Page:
July Newsletter and Questionnaire

The NFN July Newsletter (4 August 2018), which NFN members and others on our mailing list should have received by email a few days ago, has been uploaded to the website today. (See Newsletters under Articles).

The Newsletter has numerous interesting articles and reviews and includes a questionnaire which aims to compare “the viewpoints of different people who attend Quaker meetings and their attitudes towards religion and spirituality“.

Anyone attending any Quaker meeting is invited to complete the questionnaire (ignoring question 5 if appropriate) and send it to Patrick Cremona at the email address given. The article and questionnaire from the Newsletter are reproduced in full here:

Research questions for nontheist Friends
Patrick Cremona, currently finishing a masters in Magazine Journalism at Cardiff University, has written to seek our help in answering questions about aspects of our Quakerism. He writes:

“The piece that I am currently working on is part of a series of articles exploring spirituality in the twenty-first century, which will form my major project for my masters, and will also hopefully be pitched to other outlets once it is finished. This idea for this particular feature was inspired by both the Simon Jenkins article you linked [on the NFN website]and a conversation with a (non-religious) friend of mine who has recently started attending Quaker meetings. Its aim is to explore ideas of religion, theism and spirituality, and the differences between them, with specific reference to Quaker meetings. While I found the aforementioned Jenkins article interesting, it didn’t include quotes from Quakers and this is where my article would differ. Rather than being an opinion piece, I would be looking at comparing the viewpoints of different people who attend Quaker meetings and their attitudes towards religion and spirituality… I aim to conduct thorough research on the topic, and I am planning on attending a Quaker meeting in Cardiff in the near future.”

Patrick has sent us a questionnaire and readers are invited to respond to him via <patrick.cremona@hotmail.co.uk>.

  1. How long have you been attending Quaker meetings?
  2. What were your original reasons for attending, and what were your views about theism at the time?
  3. To you personally, what are the differences between religion, theism and spirituality?
  4. Have your views regarding religion, spirituality and theism changed over time?
  5. Why did you join the Non-theist Friend network? Has doing so enhanced your experience as a Quaker?
  6. Have you noticed a general trend towards a more non-theist approach amongst Friends in general?
  7. In a world where traditional religion is continuing to steadily decline, in what ways do Quaker meetings offer an alternative form of worship?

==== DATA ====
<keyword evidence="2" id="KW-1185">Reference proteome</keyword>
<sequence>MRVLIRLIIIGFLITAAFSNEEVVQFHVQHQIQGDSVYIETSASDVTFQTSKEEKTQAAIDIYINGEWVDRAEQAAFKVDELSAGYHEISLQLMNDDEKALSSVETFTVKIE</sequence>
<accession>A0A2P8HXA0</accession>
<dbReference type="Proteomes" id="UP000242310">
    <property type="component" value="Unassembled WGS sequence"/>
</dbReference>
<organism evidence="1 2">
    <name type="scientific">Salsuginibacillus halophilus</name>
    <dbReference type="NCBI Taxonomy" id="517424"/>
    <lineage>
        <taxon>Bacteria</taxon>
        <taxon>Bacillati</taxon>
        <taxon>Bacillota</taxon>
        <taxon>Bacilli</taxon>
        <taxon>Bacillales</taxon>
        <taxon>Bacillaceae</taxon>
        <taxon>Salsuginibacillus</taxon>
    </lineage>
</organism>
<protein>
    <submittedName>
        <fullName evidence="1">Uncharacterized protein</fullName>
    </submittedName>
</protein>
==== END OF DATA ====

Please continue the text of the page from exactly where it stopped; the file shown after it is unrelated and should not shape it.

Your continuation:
8. Although religion has been declining, spiritual activities and mindfulness practices are in vogue. Do you think a less rigid form of spirituality can replace more structured, organised religion in the twenty-first century, and what are the advantages of this?
  9. What would you say to someone with no religious beliefs who was interested in attending Quaker meetings?

“Theism vs Non-Theism” or Quaker Spirit?

I recently came across this post on Sam Barnett-Cormack’s  (Quaker) Openings blogspot website: https://quakeropenings.blogspot.com/2018/01/theism-vs-non-theism.html and felt it worth drawing attention to it here.

(In the original version of THIS post, I credited the said post to Rhiannon Grant, perhaps because her name appeared below in a comment. I have now corrected the error here.)

The piece is quite wordy (and Sam says “Verbosity is not a virtue, but a tendency towards excessive brevity can do a surprising amount of damage.”) but tries to get to grips with, as one might say, ‘the heart of the matter’.

His final two paragraphs include “We are not contending with one another, whatever the ongoing disagreement-in-public between Boulton and Guiton might suggest.”; “Let us be Friends, in truth and not just as the traditional code term for our faith in-group.”; and concludes with the one line “For the sake of all that is good and true, let us be Friends.”

But he also says “We can explain our experiences and understanding of the Divine without it being an attempt to convince or exclude others.” and whilst this may be true, I certainly know ‘non-theist’ Friends who will have no truck with the ‘Divine’.

But then again, that is surely just a matter of ‘words’ – isn’t it?

How do Friends, Quakers, theists, non-theists or whatever, feel about ‘Spirit’? Is this ‘Holy’? Is spirit or inspiration just a matter of breath? Is the Inner Light Winstanley’s ‘light of pure reason’ or something else altogether? The spirit of Christ? Human spirit?
Quaker Spirit? (as in the newly arrived website http://www.quakerspirit.com/view/ministryofthemoment/wedoneedgod.aspx )

The last mentioned spirit (page) ends with “And, whilst we are talking of it; in the light of the BBC question “So what is the difference between Quakerism and Mindfulness today?” Should not a simple answer suffice, e.g. Quakerism has at its root a belief in the Divine i.e. God-centric, whereas Mindfulness has at its root “Knowing directly what is going on inside and outside ourselves, moment by moment.” i.e self-centric.